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'Costly, confusing and cumbersome' COVID-19 testing requirement is a barrier to recovery for Canada's tourism industry

·3-min read
LAKE LOUISE, CANADA - JANUARY 3 : People walk and ice skate on a frozen Lake Louise at Banff National Park in Alberta, Canada on January 3, 2021. (Photo by Mert Alper Dervis/Anadolu Agency via Getty Images)

While the federal government has formally announced that Canadians will no longer need to obtain a negative PCR COVID-19 test result to re-enter Canada after a trip of 72 hours or less, the testing requirement for visitors to enter Canada is holding back the country’s key tourism destinations.

Earlier this month, the Canadian Travel and Tourism Roundtable and business operators in Banff, Alta., called on the federal government to remove the pre-departure PCR test for fully vaccinated travellers as we enter Canada’s busy ski season.

“This year, we are once again facing a government that seems indifferent to the needs of travel and tourism operators, choosing to impose unnecessary pre-departure tests on fully vaccinated international visitors,” a statement from Pete Woods, President and CEO of SkiBig3, from Nov. 9 reads. “This policy has real impacts on Banff and Lake Louise businesses like SkiBig3.”

“This costly, confusing and cumbersome process sends a clear message to our skiers and snowboarders: keep out. Without international travellers, many businesses like SkiBig3 are facing an existential crisis and can't predict with any confidence how many staff to hire. Ski season has kicked off and we will be faced with mass international cancellations if something is not done soon."

At a press conference announcing the new changes to the testing rule for Canadian citizens, permanent residents and individuals registered under the Indian Act, Minister of Health Jean-Yves Duclos said that we still “cannot let our guard down,” but indicated the federal government is "re-evaluating" the entry requirements for American citizens coming to Canada.

“Every one of us must work to protect the gains we have made,” Duclos said. “Winter weather is setting in across the country and pushing us indoors where COVID-19 can spread more easily.”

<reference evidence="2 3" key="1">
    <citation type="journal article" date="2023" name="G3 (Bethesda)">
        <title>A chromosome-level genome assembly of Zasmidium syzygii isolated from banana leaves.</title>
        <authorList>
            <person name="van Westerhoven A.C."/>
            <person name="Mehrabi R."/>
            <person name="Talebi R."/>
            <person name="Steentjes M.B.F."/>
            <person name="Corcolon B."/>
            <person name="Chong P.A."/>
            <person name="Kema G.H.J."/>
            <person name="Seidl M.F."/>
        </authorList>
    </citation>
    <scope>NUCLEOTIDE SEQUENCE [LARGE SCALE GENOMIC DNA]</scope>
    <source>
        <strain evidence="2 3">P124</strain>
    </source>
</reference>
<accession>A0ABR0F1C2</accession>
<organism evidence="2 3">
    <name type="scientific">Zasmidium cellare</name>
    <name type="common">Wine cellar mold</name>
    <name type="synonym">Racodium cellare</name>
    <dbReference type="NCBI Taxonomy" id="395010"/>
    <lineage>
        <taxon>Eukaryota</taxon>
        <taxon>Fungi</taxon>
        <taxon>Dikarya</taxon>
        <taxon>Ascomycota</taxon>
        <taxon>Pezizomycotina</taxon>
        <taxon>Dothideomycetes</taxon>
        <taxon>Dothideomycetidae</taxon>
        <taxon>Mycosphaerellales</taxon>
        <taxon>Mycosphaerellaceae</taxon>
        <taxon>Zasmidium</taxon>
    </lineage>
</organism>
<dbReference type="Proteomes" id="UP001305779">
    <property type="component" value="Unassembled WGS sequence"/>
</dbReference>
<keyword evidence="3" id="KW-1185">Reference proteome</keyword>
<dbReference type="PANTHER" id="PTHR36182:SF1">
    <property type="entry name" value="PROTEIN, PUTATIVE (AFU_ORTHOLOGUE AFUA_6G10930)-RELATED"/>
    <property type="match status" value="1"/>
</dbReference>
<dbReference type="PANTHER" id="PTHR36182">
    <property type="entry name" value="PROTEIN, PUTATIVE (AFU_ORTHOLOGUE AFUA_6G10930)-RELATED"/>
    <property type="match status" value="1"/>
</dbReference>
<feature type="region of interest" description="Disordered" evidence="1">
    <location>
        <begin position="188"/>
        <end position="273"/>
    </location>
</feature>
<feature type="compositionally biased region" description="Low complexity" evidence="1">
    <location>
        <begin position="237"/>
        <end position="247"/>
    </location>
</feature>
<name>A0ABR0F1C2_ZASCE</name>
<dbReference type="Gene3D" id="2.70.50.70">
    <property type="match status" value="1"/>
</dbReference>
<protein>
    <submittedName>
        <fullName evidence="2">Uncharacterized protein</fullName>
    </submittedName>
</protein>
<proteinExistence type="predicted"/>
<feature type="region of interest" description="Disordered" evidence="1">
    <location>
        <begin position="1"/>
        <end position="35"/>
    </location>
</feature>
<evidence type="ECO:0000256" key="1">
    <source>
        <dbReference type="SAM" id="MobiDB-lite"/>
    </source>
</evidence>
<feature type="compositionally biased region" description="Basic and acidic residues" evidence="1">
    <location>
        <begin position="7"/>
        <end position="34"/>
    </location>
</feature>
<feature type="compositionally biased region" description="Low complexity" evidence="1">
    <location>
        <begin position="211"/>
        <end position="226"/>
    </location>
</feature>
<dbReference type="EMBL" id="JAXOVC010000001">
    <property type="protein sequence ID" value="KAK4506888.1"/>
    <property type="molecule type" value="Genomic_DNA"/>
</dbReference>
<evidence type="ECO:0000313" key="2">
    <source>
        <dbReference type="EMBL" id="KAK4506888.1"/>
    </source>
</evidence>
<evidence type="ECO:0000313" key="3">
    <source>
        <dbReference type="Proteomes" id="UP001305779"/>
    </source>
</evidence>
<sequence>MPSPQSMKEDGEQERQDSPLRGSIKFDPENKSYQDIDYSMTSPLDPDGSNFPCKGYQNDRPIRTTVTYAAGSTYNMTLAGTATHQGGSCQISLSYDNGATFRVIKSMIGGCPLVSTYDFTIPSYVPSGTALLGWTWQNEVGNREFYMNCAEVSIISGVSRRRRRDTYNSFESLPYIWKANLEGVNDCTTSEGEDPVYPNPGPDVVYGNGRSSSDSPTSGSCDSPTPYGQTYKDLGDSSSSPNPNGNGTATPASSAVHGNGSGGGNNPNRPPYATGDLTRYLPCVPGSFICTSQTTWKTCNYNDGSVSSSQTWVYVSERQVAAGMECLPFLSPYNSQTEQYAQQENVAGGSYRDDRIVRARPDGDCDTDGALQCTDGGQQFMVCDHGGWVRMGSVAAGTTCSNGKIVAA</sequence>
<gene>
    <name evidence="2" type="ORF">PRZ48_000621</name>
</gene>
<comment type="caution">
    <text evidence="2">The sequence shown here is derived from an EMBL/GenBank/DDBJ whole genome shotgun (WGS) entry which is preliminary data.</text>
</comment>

Unidentifiable skiers and snowboarders on chairlift going up a ski slope in the snowy mountain range of the Canadian Rockies.
Unidentifiable skiers and snowboarders on chairlift going up a ski slope in the snowy mountain range of the Canadian Rockies.

Barrier to pandemic recovery

For Banff & Lake Louise Tourism, Angela Anderson, director of media and communications, stressed that they still support “everything that's keeping people safe,” but they continue to look to the federal government for support to make travel easier, allowing the hard-hit tourism industry to recover.

“We really are hoping that they'll look at those barriers to our recovery, that aren't necessary to keep people safe and healthy,” Anderson told Yahoo Canada.

“One of those things is looking at the PCR test and that whole process, is expensive, it is absolutely prohibitive for particularly families who are traveling and have to provide a number of negative PCR tests when they're already fully vaccinated, and there's other testing available.”

Banff and Lake Louise have been able to see some regional visitors to keep businesses “afloat,” largely day visitors who are going to restaurant and retail businesses, but Anderson said there is still a “long way to go” in recovery more broadly, particularly for international travel to the destination.

Nov 2006
Nov 2006

For Whistler, another popular Canadian travel destination, Lauren Everest, senior manager of communications and membership with Tourism Whistler, told Yahoo Canada that heading into the winter season, the destination was forecasting occupancy at the resort at 64 per cent, 42 percentage points ahead of winter 2020, but still behind the 2018-2019 winter season.

“We've been fortunate in that we have been seeing a return of interest in tourism to Whistler, since governments have lifted their advisories against non-essential travel,” Everest explained.

When it comes to the PCR COVID-19 test requirement for fully vaccinated visitors to enter Canada, she said it is “absolutely" remaining a "hurdle.”

“Whistler is seeing strong demand from our U.K. market, we're also seeing quite a bit of demand from our U.S. drive market in Washington State...and Mexico as well,” Everest said.

“Absolutely, we know that our international markets are going to take longer to recover, and the COVID-19 testing and vaccine requirements for those travellers are hurdles that remain in place for those markets.”

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